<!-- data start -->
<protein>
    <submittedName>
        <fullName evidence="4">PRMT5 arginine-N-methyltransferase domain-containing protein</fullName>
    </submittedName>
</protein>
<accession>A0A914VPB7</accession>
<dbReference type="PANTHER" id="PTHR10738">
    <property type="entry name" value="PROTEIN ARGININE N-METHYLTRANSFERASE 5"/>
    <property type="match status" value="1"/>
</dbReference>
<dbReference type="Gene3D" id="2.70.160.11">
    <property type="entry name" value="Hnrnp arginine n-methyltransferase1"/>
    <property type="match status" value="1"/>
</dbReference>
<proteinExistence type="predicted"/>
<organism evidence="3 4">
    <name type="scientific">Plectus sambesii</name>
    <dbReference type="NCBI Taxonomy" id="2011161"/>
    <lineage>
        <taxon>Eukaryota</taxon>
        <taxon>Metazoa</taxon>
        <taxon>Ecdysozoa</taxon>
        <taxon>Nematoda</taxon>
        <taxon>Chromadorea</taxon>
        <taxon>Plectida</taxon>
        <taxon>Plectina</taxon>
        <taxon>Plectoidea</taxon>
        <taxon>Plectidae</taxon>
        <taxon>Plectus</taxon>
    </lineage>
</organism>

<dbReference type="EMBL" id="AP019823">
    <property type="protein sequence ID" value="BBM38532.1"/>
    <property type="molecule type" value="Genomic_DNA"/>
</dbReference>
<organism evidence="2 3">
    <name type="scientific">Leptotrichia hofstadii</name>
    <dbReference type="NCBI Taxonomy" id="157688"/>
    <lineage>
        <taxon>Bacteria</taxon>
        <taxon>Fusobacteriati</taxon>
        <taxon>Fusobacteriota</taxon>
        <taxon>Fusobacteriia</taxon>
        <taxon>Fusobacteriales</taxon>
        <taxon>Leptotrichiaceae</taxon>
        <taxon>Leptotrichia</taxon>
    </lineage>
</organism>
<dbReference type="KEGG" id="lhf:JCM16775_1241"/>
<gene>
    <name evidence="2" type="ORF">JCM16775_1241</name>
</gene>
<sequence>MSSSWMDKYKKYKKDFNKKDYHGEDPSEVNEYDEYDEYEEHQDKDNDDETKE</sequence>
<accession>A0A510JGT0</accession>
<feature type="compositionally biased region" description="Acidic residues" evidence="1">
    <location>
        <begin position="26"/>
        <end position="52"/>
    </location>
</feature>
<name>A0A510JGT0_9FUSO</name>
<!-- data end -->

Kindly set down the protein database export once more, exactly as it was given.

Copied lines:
<protein>
    <submittedName>
        <fullName evidence="4">PRMT5 arginine-N-methyltransferase domain-containing protein</fullName>
    </submittedName>
</protein>
<accession>A0A914VPB7</accession>
<dbReference type="PANTHER" id="PTHR10738">
    <property type="entry name" value="PROTEIN ARGININE N-METHYLTRANSFERASE 5"/>
    <property type="match status" value="1"/>
</dbReference>
<dbReference type="Gene3D" id="2.70.160.11">
    <property type="entry name" value="Hnrnp arginine n-methyltransferase1"/>
    <property type="match status" value="1"/>
</dbReference>
<proteinExistence type="predicted"/>
<organism evidence="3 4">
    <name type="scientific">Plectus sambesii</name>
    <dbReference type="NCBI Taxonomy" id="2011161"/>
    <lineage>
        <taxon>Eukaryota</taxon>
        <taxon>Metazoa</taxon>
        <taxon>Ecdysozoa</taxon>
        <taxon>Nematoda</taxon>
        <taxon>Chromadorea</taxon>
        <taxon>Plectida</taxon>
        <taxon>Plectina</taxon>
        <taxon>Plectoidea</taxon>
        <taxon>Plectidae</taxon>
        <taxon>Plectus</taxon>
    </lineage>
</organism>

<dbReference type="EMBL" id="AP019823">
    <property type="protein sequence ID" value="BBM38532.1"/>
    <property type="molecule type" value="Genomic_DNA"/>
</dbReference>
<organism evidence="2 3">
    <name type="scientific">Leptotrichia hofstadii</name>
    <dbReference type="NCBI Taxonomy" id="157688"/>
    <lineage>
        <taxon>Bacteria</taxon>
        <taxon>Fusobacteriati</taxon>
        <taxon>Fusobacteriota</taxon>
        <taxon>Fusobacteriia</taxon>
        <taxon>Fusobacteriales</taxon>
        <taxon>Leptotrichiaceae</taxon>
        <taxon>Leptotrichia</taxon>
    </lineage>
</organism>
<dbReference type="KEGG" id="lhf:JCM16775_1241"/>
<gene>
    <name evidence="2" type="ORF">JCM16775_1241</name>
</gene>
<sequence>MSSSWMDKYKKYKKDFNKKDYHGEDPSEVNEYDEYDEYEEHQDKDNDDETKE</sequence>
<accession>A0A510JGT0</accession>
<feature type="compositionally biased region" description="Acidic residues" evidence="1">
    <location>
        <begin position="26"/>
        <end position="52"/>
    </location>
</feature>
<name>A0A510JGT0_9FUSO</name>